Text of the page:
Our very own Team Leader, Phoenix, recently went on a trip to vibrant Vietnam and has returned to tell the tale of her travels. Namely, her experience of overnight sleeper trains. From the cabin accommodation to the food offered on board, Phoenix gives us her top tips on what to expect if you’re thinking of catching some ZZZ’s whilst whizzing through the Vietnamese countryside. Read on to find out more…
Before you hit the tracks…
You are advised to arrive an hour before your departure time, and luckily Hanoi train station is an easy 15-minute cab ride from the Old Quarter. The shop at the station is a bit pricier that your average shop so it’s worth getting organised and buying some snacks for your journey ahead of time. Your vouchers for the train will be at your hotel and we were advised to collect our tickets at the station, however we were nodded straight through! You’ll be pointed to your four-bed soft sleeper carriage with plenty of time to get settled.
Luggage easily slots under the bottom bunk beds and the helpful attendant advised us how to turn off the station announcements in the room, as he’d wake us in the morning when we arrived half an hour before our stop in Dong Hoi. He kindly turned down the air conditioning on request as it was set (in the usual South East Asian style) to Arctic. Brrrr. You’ll find complimentary snacks on board: we were given water, coke, bananas and Bahn Mi (bread). No one was brave enough to try the mini sandwiches containing 2% meat, but the water and bananas went down a treat! There’s a trolley lady who alas, had no pumpkin pasties or chocolate frogs for the Harry Potter fans out there but there was reasonably priced beer (20,000VND, about one pound fifty) on offer along with popcorn and pot noodles – if you are feeling brave enough to try the hot water dispenser down the hall!
The cabin is distinctly cozy (if you are planning on any cat swinging, this is sadly not an option) but four can easily sit on the bottom bunks for a chat through your adventures that day, before stretching out in bed. There’s a very small metal step to hoist yourself up to the top bunks, plus you are closer to the air con up top so if you haven’t booked the room as private, arrive early to secure the bottom bunks! There’s just the one charger in the cabin, so be prepared to share. We set off dead on 10pm and I was the first to brave the toilet. I found it no worse than any you find on a train in the south east of England, but if you’re female doing some preparatory squats ahead of your holidays to strengthen the thighs doesn’t go amiss! If all else fails use the door handle for leverage. There’s a small ablutions area for brushing your teeth after your beer and snacks before tucking up to sleep.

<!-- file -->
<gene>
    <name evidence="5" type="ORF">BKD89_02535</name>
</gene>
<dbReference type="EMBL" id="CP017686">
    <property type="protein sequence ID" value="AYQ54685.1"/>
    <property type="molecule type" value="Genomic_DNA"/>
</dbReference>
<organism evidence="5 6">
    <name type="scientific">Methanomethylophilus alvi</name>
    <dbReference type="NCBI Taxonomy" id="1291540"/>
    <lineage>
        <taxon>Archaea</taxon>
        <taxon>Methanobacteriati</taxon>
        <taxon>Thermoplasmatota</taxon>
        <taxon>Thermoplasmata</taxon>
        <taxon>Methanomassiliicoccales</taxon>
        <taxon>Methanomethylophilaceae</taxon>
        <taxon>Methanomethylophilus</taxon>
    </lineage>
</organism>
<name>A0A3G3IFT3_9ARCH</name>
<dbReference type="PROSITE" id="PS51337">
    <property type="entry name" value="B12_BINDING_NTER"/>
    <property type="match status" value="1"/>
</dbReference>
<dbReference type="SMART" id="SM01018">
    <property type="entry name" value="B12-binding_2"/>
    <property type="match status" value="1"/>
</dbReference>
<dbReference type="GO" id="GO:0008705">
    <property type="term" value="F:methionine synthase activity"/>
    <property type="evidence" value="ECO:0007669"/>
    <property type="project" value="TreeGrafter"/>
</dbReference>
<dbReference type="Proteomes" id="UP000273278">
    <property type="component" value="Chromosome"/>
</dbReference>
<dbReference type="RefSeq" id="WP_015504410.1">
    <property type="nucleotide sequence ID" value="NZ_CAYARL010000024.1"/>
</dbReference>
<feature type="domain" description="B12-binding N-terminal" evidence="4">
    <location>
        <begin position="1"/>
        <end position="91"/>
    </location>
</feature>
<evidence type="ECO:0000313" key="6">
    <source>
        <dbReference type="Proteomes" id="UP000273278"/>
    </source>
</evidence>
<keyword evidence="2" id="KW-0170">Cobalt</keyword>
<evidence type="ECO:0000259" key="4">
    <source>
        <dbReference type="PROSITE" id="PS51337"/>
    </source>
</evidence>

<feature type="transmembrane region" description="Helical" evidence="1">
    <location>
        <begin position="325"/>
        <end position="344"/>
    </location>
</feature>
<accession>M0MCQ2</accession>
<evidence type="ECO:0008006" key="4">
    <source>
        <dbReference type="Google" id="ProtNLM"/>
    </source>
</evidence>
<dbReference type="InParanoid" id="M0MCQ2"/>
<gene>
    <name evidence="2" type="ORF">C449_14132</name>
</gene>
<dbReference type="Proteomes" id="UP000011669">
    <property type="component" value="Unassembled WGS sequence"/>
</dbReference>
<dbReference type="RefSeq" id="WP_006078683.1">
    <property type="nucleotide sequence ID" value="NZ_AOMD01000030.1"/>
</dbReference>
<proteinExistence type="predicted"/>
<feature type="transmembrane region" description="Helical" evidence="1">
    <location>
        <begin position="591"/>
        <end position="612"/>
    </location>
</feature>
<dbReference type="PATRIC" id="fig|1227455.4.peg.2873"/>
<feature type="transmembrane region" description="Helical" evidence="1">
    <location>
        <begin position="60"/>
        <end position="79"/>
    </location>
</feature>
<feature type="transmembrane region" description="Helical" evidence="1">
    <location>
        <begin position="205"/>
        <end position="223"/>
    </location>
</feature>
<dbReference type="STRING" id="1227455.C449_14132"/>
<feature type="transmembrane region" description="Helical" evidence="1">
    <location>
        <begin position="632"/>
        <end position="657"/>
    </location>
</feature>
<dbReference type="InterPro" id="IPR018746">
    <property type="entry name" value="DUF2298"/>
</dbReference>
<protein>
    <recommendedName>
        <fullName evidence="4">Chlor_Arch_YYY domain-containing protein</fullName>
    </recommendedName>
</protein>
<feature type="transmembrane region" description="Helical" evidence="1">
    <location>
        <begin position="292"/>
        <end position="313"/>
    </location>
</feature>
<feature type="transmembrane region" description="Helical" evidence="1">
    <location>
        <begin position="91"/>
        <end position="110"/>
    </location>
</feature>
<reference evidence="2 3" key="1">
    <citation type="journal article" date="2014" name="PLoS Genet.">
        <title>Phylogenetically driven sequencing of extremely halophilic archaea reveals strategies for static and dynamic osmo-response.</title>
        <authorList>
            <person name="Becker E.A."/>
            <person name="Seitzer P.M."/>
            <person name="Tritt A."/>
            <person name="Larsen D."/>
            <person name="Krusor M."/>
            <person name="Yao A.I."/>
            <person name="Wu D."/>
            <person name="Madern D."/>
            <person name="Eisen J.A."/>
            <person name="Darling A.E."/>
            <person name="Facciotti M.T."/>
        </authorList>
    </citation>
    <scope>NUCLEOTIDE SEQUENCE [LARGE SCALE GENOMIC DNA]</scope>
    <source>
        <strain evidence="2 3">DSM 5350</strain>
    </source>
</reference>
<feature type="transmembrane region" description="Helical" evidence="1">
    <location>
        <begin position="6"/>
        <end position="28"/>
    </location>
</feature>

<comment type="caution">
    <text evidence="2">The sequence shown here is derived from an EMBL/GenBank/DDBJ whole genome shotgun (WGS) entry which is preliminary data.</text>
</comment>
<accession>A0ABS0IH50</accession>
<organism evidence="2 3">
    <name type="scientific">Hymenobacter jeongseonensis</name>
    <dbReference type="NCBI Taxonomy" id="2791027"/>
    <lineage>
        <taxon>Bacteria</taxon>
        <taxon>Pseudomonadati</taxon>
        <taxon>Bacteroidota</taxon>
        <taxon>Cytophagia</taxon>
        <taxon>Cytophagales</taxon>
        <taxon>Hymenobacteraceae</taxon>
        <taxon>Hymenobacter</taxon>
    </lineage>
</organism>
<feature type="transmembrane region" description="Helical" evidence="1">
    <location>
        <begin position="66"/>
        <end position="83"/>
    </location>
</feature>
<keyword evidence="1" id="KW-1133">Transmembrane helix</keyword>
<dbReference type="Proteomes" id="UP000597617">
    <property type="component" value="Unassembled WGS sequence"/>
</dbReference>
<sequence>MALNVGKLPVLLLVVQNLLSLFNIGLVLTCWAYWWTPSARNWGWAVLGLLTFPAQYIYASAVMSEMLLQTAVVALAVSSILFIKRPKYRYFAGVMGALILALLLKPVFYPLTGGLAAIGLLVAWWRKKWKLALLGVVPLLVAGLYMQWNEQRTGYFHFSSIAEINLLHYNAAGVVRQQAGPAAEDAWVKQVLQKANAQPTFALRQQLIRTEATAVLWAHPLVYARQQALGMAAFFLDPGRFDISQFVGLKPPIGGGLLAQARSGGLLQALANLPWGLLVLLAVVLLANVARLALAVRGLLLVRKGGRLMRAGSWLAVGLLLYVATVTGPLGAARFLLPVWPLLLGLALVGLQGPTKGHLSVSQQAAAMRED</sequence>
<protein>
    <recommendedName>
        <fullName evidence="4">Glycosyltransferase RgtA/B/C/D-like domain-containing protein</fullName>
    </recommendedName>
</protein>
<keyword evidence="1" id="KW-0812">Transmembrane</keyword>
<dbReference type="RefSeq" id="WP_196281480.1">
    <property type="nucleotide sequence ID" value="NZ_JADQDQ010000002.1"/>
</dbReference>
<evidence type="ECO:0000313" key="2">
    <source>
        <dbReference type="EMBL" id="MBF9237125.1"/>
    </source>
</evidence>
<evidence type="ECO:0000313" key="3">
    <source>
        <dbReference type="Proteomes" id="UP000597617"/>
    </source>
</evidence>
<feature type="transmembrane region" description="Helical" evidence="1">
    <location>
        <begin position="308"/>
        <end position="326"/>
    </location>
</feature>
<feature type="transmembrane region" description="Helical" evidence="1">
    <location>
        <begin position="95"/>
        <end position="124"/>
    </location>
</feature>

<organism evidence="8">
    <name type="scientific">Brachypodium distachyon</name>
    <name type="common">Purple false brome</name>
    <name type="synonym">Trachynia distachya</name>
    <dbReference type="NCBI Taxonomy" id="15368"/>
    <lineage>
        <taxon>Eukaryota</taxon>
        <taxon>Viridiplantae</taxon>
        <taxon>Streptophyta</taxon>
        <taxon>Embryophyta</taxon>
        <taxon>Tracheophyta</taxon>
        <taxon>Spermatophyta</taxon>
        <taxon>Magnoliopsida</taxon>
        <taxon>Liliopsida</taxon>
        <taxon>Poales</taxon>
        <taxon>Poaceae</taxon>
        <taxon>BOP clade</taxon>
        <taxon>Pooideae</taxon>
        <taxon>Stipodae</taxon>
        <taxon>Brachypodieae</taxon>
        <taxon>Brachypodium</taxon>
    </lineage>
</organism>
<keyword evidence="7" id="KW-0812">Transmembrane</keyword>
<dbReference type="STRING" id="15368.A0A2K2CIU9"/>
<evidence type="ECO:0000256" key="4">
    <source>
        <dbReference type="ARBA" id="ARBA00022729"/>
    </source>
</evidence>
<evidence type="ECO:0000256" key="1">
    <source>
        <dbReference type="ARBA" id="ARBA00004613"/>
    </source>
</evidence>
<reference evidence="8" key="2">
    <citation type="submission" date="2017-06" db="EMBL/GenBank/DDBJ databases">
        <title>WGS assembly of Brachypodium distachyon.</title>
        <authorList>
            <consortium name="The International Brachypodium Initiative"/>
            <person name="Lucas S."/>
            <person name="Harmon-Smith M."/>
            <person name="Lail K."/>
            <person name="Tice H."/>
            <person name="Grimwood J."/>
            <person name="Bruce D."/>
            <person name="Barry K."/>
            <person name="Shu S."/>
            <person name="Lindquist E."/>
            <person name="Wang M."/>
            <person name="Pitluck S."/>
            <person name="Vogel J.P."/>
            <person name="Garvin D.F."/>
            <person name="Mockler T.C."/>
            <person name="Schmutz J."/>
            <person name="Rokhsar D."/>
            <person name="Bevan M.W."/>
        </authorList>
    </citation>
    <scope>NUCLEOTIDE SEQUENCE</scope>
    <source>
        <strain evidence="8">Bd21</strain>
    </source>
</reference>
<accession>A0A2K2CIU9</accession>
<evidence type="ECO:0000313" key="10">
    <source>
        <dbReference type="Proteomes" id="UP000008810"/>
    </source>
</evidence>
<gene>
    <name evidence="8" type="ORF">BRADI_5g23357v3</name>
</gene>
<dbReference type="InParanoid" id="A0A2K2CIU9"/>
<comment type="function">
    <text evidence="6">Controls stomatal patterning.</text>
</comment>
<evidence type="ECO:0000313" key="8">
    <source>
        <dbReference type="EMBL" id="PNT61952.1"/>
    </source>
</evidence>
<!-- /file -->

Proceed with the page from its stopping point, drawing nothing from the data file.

Time to Catch Some ZZZ’s
The blanket was big enough for me to put underneath me and wrap over the top to provide an extra level of cushioning to the mattress, which is certainly not memory-foam-soft, but definitely not China mattress-hard either. The gentle motion of the train soon had us drifting off to sleep. We were woken exactly on time in the morning as the wild green countryside of Dong Hoi zipped past, towering mountains and sturdy banana trees providing an incredible welcoming landscape. Our concierge served us coffee and tea at a small cost and before we knew it we had arrived, ready for our next adventure!
Phoenix’s final thoughts…
The overnight train is the perfect way to travel through north and central Vietnam. There’s no hassle with airport check-ins and endless waiting, simply arrive and settle into your cabin for the night. After a long day sightseeing you’ll drift off to the sleep to the rhythmic background noise of the train chugging along the tracks and when you awake you’ll catch the stunning scenery of the Vietnamese countryside with the excitement of knowing you’ve got so much more to explore.